Inflation slows down: 5 reasons not to get too carried away


Bloemfontein, 26January 2015 - The necessity to put food on the table has seen an unemployed Bloemfontein woman become a successful entrepreneur in her own right.

JOHANNESBURG - The annual consumer inflation rate came in at 4.4 percent in January 2015, down from 5.3 percent in December 2014. When one considers that inflation had risen above the upper target of 6 percent for five months last year, this is quite a feat. The last time that inflation was this low was in early 2011, when CPI ranged between 3.7 percent and 4.5 percent from January to May of that year. On a month-on-month basis, between December 2014 and January 2015, prices fell by 0.2 percent.

Despite this:

Food inflation is still quite high

On a year-on-year basis, food inflation slowed down from 7.2 percent to 6.5 percent. This is still a pretty significant number as it is the most important expenditure item for many households. Prices for meat rose by 8.7 percent, dairy products by 12.1 percent and fish by 7.1 percent.

The poor pay more

StatsSA breaks down the population into five quintiles, based on their level of expenditure.  Households in the lowest quintile spend up to R21 399 per year, whilst those in the top quintile spend R142 084 or more.

The inflation rate for the poorest households is higher than those at the top of the pyramid. Prices faced by the average households in the bottom quintile increased by 5.6 percent. Inflation for the top quintile was 4.3 percent, slightly below the average rate. The lowest inflation rate was faced by households in the second highest quintile, at 4.2 percent. Inflation is lower the better off you are.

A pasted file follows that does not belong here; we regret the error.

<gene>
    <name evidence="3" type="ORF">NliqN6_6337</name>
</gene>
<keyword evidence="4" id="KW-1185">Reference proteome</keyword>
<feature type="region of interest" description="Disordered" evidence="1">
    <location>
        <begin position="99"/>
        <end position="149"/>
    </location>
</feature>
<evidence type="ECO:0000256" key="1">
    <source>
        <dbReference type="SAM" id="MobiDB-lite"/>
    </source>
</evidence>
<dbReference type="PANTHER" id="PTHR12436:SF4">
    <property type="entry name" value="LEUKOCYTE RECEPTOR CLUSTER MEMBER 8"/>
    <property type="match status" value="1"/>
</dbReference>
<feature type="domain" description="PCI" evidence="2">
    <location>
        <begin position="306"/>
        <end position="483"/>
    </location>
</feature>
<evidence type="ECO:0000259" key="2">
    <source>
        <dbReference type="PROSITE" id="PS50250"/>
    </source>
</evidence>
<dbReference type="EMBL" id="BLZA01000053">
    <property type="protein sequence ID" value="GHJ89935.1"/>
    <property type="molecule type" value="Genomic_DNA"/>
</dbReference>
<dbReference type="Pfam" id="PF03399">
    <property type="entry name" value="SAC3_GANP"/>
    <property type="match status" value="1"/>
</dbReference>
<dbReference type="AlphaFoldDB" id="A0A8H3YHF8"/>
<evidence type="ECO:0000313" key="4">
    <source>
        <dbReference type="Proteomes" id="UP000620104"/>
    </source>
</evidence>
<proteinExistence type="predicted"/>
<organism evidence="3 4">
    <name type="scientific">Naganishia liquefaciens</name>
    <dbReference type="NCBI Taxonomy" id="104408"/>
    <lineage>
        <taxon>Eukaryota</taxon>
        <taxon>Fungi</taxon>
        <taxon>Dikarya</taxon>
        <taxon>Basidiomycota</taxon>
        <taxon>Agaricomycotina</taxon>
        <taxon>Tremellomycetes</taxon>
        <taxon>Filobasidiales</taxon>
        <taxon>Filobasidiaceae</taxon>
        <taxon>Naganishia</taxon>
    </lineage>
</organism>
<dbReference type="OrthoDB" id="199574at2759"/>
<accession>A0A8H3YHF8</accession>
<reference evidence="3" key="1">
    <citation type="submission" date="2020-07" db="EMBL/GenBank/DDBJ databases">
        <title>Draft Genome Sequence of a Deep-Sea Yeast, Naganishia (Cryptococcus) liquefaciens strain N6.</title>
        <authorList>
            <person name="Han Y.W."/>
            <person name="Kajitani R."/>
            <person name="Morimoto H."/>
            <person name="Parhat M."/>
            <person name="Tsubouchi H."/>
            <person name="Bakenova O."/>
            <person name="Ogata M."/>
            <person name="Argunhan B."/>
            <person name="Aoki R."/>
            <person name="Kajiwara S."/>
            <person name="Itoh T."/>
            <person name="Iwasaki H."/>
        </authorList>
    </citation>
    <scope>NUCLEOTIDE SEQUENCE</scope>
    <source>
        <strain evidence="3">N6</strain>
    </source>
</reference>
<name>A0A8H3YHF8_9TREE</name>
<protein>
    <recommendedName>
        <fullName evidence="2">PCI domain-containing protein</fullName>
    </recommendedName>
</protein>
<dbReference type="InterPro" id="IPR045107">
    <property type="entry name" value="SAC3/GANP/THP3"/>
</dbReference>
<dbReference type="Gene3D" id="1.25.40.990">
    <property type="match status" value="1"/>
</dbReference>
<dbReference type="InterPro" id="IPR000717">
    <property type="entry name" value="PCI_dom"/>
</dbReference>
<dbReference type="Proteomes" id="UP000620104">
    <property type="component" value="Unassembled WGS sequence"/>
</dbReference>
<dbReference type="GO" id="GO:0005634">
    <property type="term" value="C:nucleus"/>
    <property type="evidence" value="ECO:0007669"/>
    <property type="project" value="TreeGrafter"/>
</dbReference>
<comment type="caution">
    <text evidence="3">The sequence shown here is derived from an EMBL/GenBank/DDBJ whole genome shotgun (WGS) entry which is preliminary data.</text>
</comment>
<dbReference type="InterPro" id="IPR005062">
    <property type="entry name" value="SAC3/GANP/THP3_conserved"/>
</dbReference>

Not in our hands

The fall in inflation is driven by international crude oil prices. This is most apparent in transport. According to StatsSA, the transport index decreased by 3 percent between December 2014 and January 2015, mainly due to a 127c/litre decrease in the price of petrol. CPI excluding petrol would have been at 6 percent, right on target. But this is a purely external factor over which South Africa has no control. It is not a reflection of policy or demand and supply conditions within the country.

Of course, being an open economy, there will be many developments that affect the economy that are driven by decisions taken elsewhere. In this case, it seems the windfall may not last long as oil prices are on an upward trend. The AA has warned by petrol prices may increase by about 68 cents a litre in March.

Unregulated administered prices race ahead, and some regulated ones too

On the whole, administered prices are looking good, with prices falling by 1.4 percent. Administered prices include those for water, electricity and tertiary education. They tend to be influenced by government or set without reference to market forces.

Not all administered prices are regulated. In fact, unregulated administered prices increased by a whopping 7.9 percent. But even regulated prices scored high inflation, with CPI for electricity and other fuels at 7 percent, and for water and other services at 8.5 percent.

Interest rates will eventually have to go up

This low inflation phase means official interest rates don’t have to go up in March. But with the US economy showing strength, its central bank will start raising interest rates later this year, drawing investors back to the world’s largest economy. When that happens, the South African Reserve Bank will have to follow suit should investors react by pulling money out of the country.

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